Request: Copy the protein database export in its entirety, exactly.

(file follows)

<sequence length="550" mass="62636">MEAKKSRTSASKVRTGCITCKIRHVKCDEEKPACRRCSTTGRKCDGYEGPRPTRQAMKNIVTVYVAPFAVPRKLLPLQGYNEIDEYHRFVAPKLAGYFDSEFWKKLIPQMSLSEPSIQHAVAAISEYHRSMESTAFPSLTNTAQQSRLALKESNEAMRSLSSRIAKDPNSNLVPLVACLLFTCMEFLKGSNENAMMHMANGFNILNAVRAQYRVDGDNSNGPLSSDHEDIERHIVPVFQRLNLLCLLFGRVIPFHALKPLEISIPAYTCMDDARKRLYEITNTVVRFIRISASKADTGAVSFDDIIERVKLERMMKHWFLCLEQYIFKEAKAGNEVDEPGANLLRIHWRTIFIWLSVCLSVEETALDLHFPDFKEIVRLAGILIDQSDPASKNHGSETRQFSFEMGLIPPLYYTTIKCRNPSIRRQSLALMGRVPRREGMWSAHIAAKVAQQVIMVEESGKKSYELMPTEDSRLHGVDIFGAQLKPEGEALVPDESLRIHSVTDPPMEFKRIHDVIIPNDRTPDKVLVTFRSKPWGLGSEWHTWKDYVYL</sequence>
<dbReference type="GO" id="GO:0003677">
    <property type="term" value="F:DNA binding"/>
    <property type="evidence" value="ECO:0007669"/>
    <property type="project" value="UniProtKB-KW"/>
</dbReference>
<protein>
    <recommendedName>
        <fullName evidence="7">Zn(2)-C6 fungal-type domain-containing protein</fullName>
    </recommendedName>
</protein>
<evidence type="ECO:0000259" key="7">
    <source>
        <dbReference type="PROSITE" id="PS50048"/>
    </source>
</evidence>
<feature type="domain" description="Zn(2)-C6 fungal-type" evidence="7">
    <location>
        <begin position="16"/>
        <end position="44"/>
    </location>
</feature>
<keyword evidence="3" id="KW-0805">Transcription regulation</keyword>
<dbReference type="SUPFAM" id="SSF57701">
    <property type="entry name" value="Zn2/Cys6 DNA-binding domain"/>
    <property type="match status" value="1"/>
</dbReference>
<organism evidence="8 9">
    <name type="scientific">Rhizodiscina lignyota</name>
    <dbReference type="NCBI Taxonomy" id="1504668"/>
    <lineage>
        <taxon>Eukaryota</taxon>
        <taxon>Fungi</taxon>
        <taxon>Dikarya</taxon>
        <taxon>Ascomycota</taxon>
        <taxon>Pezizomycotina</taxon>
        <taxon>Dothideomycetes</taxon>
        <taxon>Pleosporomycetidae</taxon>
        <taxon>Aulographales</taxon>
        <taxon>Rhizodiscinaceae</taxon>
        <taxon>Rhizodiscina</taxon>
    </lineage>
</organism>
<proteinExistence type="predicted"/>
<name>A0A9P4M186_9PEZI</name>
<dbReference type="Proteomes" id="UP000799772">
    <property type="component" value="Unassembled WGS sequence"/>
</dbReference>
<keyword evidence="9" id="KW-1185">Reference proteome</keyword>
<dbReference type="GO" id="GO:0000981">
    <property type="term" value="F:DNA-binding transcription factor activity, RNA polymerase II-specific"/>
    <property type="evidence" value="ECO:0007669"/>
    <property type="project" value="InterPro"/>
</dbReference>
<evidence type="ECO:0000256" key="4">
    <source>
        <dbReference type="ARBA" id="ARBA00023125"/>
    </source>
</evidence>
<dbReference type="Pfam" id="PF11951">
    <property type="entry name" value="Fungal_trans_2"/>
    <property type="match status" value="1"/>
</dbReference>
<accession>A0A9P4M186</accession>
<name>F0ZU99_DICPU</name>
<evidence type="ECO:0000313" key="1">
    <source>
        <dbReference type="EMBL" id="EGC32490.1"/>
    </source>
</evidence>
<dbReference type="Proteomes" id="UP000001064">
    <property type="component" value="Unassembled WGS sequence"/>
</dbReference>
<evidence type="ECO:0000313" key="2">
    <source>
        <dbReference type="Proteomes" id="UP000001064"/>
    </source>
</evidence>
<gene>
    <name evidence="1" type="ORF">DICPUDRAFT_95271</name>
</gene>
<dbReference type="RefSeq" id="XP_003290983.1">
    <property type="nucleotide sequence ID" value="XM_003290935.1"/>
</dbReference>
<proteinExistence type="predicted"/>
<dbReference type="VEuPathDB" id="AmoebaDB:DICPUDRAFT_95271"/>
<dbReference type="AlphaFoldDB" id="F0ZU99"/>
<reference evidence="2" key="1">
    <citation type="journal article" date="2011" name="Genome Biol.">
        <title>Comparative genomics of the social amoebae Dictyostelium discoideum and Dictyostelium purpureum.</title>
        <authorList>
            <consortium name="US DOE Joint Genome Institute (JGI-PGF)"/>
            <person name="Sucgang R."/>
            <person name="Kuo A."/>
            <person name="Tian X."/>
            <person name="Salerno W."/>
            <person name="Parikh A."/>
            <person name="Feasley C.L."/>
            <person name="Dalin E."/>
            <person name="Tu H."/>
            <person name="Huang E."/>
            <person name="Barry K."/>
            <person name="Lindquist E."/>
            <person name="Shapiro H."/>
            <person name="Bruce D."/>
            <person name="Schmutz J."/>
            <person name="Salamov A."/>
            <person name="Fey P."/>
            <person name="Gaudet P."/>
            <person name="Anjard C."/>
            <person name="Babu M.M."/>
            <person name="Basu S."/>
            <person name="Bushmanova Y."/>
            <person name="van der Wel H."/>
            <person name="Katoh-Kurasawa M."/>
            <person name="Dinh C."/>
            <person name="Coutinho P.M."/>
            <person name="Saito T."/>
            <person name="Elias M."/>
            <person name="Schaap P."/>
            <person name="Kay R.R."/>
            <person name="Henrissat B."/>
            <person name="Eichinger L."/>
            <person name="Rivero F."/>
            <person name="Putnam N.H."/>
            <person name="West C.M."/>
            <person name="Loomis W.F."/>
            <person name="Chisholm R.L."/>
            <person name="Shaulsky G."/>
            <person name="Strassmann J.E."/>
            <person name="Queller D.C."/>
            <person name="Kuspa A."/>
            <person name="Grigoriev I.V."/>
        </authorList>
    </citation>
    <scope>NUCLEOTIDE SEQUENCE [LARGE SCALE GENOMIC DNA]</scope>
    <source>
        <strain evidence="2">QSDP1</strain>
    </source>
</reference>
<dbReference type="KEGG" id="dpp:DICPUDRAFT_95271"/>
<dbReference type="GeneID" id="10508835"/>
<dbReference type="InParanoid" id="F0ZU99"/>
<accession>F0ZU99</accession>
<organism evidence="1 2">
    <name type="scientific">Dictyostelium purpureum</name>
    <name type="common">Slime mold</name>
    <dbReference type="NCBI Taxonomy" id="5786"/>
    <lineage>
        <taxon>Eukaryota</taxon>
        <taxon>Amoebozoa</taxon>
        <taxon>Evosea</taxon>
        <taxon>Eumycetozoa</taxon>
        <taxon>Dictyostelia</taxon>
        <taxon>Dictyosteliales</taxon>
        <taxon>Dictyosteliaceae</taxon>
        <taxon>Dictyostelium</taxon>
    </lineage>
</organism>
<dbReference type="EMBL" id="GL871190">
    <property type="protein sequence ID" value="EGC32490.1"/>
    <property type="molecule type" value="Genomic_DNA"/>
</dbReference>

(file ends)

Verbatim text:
<sequence length="550" mass="62636">MEAKKSRTSASKVRTGCITCKIRHVKCDEEKPACRRCSTTGRKCDGYEGPRPTRQAMKNIVTVYVAPFAVPRKLLPLQGYNEIDEYHRFVAPKLAGYFDSEFWKKLIPQMSLSEPSIQHAVAAISEYHRSMESTAFPSLTNTAQQSRLALKESNEAMRSLSSRIAKDPNSNLVPLVACLLFTCMEFLKGSNENAMMHMANGFNILNAVRAQYRVDGDNSNGPLSSDHEDIERHIVPVFQRLNLLCLLFGRVIPFHALKPLEISIPAYTCMDDARKRLYEITNTVVRFIRISASKADTGAVSFDDIIERVKLERMMKHWFLCLEQYIFKEAKAGNEVDEPGANLLRIHWRTIFIWLSVCLSVEETALDLHFPDFKEIVRLAGILIDQSDPASKNHGSETRQFSFEMGLIPPLYYTTIKCRNPSIRRQSLALMGRVPRREGMWSAHIAAKVAQQVIMVEESGKKSYELMPTEDSRLHGVDIFGAQLKPEGEALVPDESLRIHSVTDPPMEFKRIHDVIIPNDRTPDKVLVTFRSKPWGLGSEWHTWKDYVYL</sequence>
<dbReference type="GO" id="GO:0003677">
    <property type="term" value="F:DNA binding"/>
    <property type="evidence" value="ECO:0007669"/>
    <property type="project" value="UniProtKB-KW"/>
</dbReference>
<protein>
    <recommendedName>
        <fullName evidence="7">Zn(2)-C6 fungal-type domain-containing protein</fullName>
    </recommendedName>
</protein>
<evidence type="ECO:0000259" key="7">
    <source>
        <dbReference type="PROSITE" id="PS50048"/>
    </source>
</evidence>
<feature type="domain" description="Zn(2)-C6 fungal-type" evidence="7">
    <location>
        <begin position="16"/>
        <end position="44"/>
    </location>
</feature>
<keyword evidence="3" id="KW-0805">Transcription regulation</keyword>
<dbReference type="SUPFAM" id="SSF57701">
    <property type="entry name" value="Zn2/Cys6 DNA-binding domain"/>
    <property type="match status" value="1"/>
</dbReference>
<organism evidence="8 9">
    <name type="scientific">Rhizodiscina lignyota</name>
    <dbReference type="NCBI Taxonomy" id="1504668"/>
    <lineage>
        <taxon>Eukaryota</taxon>
        <taxon>Fungi</taxon>
        <taxon>Dikarya</taxon>
        <taxon>Ascomycota</taxon>
        <taxon>Pezizomycotina</taxon>
        <taxon>Dothideomycetes</taxon>
        <taxon>Pleosporomycetidae</taxon>
        <taxon>Aulographales</taxon>
        <taxon>Rhizodiscinaceae</taxon>
        <taxon>Rhizodiscina</taxon>
    </lineage>
</organism>
<proteinExistence type="predicted"/>
<name>A0A9P4M186_9PEZI</name>
<dbReference type="Proteomes" id="UP000799772">
    <property type="component" value="Unassembled WGS sequence"/>
</dbReference>
<keyword evidence="9" id="KW-1185">Reference proteome</keyword>
<dbReference type="GO" id="GO:0000981">
    <property type="term" value="F:DNA-binding transcription factor activity, RNA polymerase II-specific"/>
    <property type="evidence" value="ECO:0007669"/>
    <property type="project" value="InterPro"/>
</dbReference>
<evidence type="ECO:0000256" key="4">
    <source>
        <dbReference type="ARBA" id="ARBA00023125"/>
    </source>
</evidence>
<dbReference type="Pfam" id="PF11951">
    <property type="entry name" value="Fungal_trans_2"/>
    <property type="match status" value="1"/>
</dbReference>
<accession>A0A9P4M186</accession>
<name>F0ZU99_DICPU</name>
<evidence type="ECO:0000313" key="1">
    <source>
        <dbReference type="EMBL" id="EGC32490.1"/>
    </source>
</evidence>
<dbReference type="Proteomes" id="UP000001064">
    <property type="component" value="Unassembled WGS sequence"/>
</dbReference>
<evidence type="ECO:0000313" key="2">
    <source>
        <dbReference type="Proteomes" id="UP000001064"/>
    </source>
</evidence>
<gene>
    <name evidence="1" type="ORF">DICPUDRAFT_95271</name>
</gene>
<dbReference type="RefSeq" id="XP_003290983.1">
    <property type="nucleotide sequence ID" value="XM_003290935.1"/>
</dbReference>
<proteinExistence type="predicted"/>
<dbReference type="VEuPathDB" id="AmoebaDB:DICPUDRAFT_95271"/>
<dbReference type="AlphaFoldDB" id="F0ZU99"/>
<reference evidence="2" key="1">
    <citation type="journal article" date="2011" name="Genome Biol.">
        <title>Comparative genomics of the social amoebae Dictyostelium discoideum and Dictyostelium purpureum.</title>
        <authorList>
            <consortium name="US DOE Joint Genome Institute (JGI-PGF)"/>
            <person name="Sucgang R."/>
            <person name="Kuo A."/>
            <person name="Tian X."/>
            <person name="Salerno W."/>
            <person name="Parikh A."/>
            <person name="Feasley C.L."/>
            <person name="Dalin E."/>
            <person name="Tu H."/>
            <person name="Huang E."/>
            <person name="Barry K."/>
            <person name="Lindquist E."/>
            <person name="Shapiro H."/>
            <person name="Bruce D."/>
            <person name="Schmutz J."/>
            <person name="Salamov A."/>
            <person name="Fey P."/>
            <person name="Gaudet P."/>
            <person name="Anjard C."/>
            <person name="Babu M.M."/>
            <person name="Basu S."/>
            <person name="Bushmanova Y."/>
            <person name="van der Wel H."/>
            <person name="Katoh-Kurasawa M."/>
            <person name="Dinh C."/>
            <person name="Coutinho P.M."/>
            <person name="Saito T."/>
            <person name="Elias M."/>
            <person name="Schaap P."/>
            <person name="Kay R.R."/>
            <person name="Henrissat B."/>
            <person name="Eichinger L."/>
            <person name="Rivero F."/>
            <person name="Putnam N.H."/>
            <person name="West C.M."/>
            <person name="Loomis W.F."/>
            <person name="Chisholm R.L."/>
            <person name="Shaulsky G."/>
            <person name="Strassmann J.E."/>
            <person name="Queller D.C."/>
            <person name="Kuspa A."/>
            <person name="Grigoriev I.V."/>
        </authorList>
    </citation>
    <scope>NUCLEOTIDE SEQUENCE [LARGE SCALE GENOMIC DNA]</scope>
    <source>
        <strain evidence="2">QSDP1</strain>
    </source>
</reference>
<dbReference type="KEGG" id="dpp:DICPUDRAFT_95271"/>
<dbReference type="GeneID" id="10508835"/>
<dbReference type="InParanoid" id="F0ZU99"/>
<accession>F0ZU99</accession>
<organism evidence="1 2">
    <name type="scientific">Dictyostelium purpureum</name>
    <name type="common">Slime mold</name>
    <dbReference type="NCBI Taxonomy" id="5786"/>
    <lineage>
        <taxon>Eukaryota</taxon>
        <taxon>Amoebozoa</taxon>
        <taxon>Evosea</taxon>
        <taxon>Eumycetozoa</taxon>
        <taxon>Dictyostelia</taxon>
        <taxon>Dictyosteliales</taxon>
        <taxon>Dictyosteliaceae</taxon>
        <taxon>Dictyostelium</taxon>
    </lineage>
</organism>
<dbReference type="EMBL" id="GL871190">
    <property type="protein sequence ID" value="EGC32490.1"/>
    <property type="molecule type" value="Genomic_DNA"/>
</dbReference>